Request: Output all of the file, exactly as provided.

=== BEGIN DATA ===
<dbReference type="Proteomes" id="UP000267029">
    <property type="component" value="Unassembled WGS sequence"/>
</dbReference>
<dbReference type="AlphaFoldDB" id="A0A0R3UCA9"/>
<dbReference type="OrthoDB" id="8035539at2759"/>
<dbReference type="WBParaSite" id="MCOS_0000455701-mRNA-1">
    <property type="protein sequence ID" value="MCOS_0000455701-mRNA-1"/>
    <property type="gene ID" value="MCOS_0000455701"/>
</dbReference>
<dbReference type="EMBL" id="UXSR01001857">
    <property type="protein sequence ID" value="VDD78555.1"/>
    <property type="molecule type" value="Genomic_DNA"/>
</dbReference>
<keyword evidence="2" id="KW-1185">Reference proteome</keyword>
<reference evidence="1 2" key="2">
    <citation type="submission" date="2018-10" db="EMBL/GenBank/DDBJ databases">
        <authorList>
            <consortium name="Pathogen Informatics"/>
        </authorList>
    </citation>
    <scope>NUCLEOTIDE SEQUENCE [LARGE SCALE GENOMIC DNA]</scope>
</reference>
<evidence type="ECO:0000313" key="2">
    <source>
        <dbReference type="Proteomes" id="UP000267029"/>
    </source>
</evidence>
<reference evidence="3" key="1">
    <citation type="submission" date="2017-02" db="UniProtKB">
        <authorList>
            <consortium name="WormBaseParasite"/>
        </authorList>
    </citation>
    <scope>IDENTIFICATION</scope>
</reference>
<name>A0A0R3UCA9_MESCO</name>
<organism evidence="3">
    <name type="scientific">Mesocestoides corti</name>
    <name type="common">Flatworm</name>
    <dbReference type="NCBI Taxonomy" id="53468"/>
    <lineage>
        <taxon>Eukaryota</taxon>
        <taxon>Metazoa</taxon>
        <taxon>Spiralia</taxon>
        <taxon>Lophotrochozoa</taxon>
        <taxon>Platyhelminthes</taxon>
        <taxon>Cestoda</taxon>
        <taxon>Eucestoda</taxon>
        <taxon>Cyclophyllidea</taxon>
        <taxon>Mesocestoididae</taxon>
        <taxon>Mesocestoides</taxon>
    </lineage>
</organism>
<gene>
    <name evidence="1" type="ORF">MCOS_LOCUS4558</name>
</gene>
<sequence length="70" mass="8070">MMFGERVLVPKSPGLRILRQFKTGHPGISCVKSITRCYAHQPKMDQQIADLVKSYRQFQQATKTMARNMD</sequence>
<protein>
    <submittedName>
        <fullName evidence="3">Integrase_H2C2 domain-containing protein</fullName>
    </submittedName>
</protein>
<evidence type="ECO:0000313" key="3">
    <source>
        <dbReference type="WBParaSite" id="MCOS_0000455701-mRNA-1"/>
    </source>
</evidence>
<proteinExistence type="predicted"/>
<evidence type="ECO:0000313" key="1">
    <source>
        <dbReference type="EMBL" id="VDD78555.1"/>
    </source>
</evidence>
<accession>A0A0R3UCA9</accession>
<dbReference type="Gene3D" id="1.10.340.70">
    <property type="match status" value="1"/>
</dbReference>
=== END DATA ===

<dbReference type="Proteomes" id="UP000267029">
    <property type="component" value="Unassembled WGS sequence"/>
</dbReference>
<dbReference type="AlphaFoldDB" id="A0A0R3UCA9"/>
<dbReference type="OrthoDB" id="8035539at2759"/>
<dbReference type="WBParaSite" id="MCOS_0000455701-mRNA-1">
    <property type="protein sequence ID" value="MCOS_0000455701-mRNA-1"/>
    <property type="gene ID" value="MCOS_0000455701"/>
</dbReference>
<dbReference type="EMBL" id="UXSR01001857">
    <property type="protein sequence ID" value="VDD78555.1"/>
    <property type="molecule type" value="Genomic_DNA"/>
</dbReference>
<keyword evidence="2" id="KW-1185">Reference proteome</keyword>
<reference evidence="1 2" key="2">
    <citation type="submission" date="2018-10" db="EMBL/GenBank/DDBJ databases">
        <authorList>
            <consortium name="Pathogen Informatics"/>
        </authorList>
    </citation>
    <scope>NUCLEOTIDE SEQUENCE [LARGE SCALE GENOMIC DNA]</scope>
</reference>
<evidence type="ECO:0000313" key="2">
    <source>
        <dbReference type="Proteomes" id="UP000267029"/>
    </source>
</evidence>
<reference evidence="3" key="1">
    <citation type="submission" date="2017-02" db="UniProtKB">
        <authorList>
            <consortium name="WormBaseParasite"/>
        </authorList>
    </citation>
    <scope>IDENTIFICATION</scope>
</reference>
<name>A0A0R3UCA9_MESCO</name>
<organism evidence="3">
    <name type="scientific">Mesocestoides corti</name>
    <name type="common">Flatworm</name>
    <dbReference type="NCBI Taxonomy" id="53468"/>
    <lineage>
        <taxon>Eukaryota</taxon>
        <taxon>Metazoa</taxon>
        <taxon>Spiralia</taxon>
        <taxon>Lophotrochozoa</taxon>
        <taxon>Platyhelminthes</taxon>
        <taxon>Cestoda</taxon>
        <taxon>Eucestoda</taxon>
        <taxon>Cyclophyllidea</taxon>
        <taxon>Mesocestoididae</taxon>
        <taxon>Mesocestoides</taxon>
    </lineage>
</organism>
<gene>
    <name evidence="1" type="ORF">MCOS_LOCUS4558</name>
</gene>
<sequence length="70" mass="8070">MMFGERVLVPKSPGLRILRQFKTGHPGISCVKSITRCYAHQPKMDQQIADLVKSYRQFQQATKTMARNMD</sequence>
<protein>
    <submittedName>
        <fullName evidence="3">Integrase_H2C2 domain-containing protein</fullName>
    </submittedName>
</protein>
<evidence type="ECO:0000313" key="3">
    <source>
        <dbReference type="WBParaSite" id="MCOS_0000455701-mRNA-1"/>
    </source>
</evidence>
<proteinExistence type="predicted"/>
<evidence type="ECO:0000313" key="1">
    <source>
        <dbReference type="EMBL" id="VDD78555.1"/>
    </source>
</evidence>
<accession>A0A0R3UCA9</accession>
<dbReference type="Gene3D" id="1.10.340.70">
    <property type="match status" value="1"/>
</dbReference>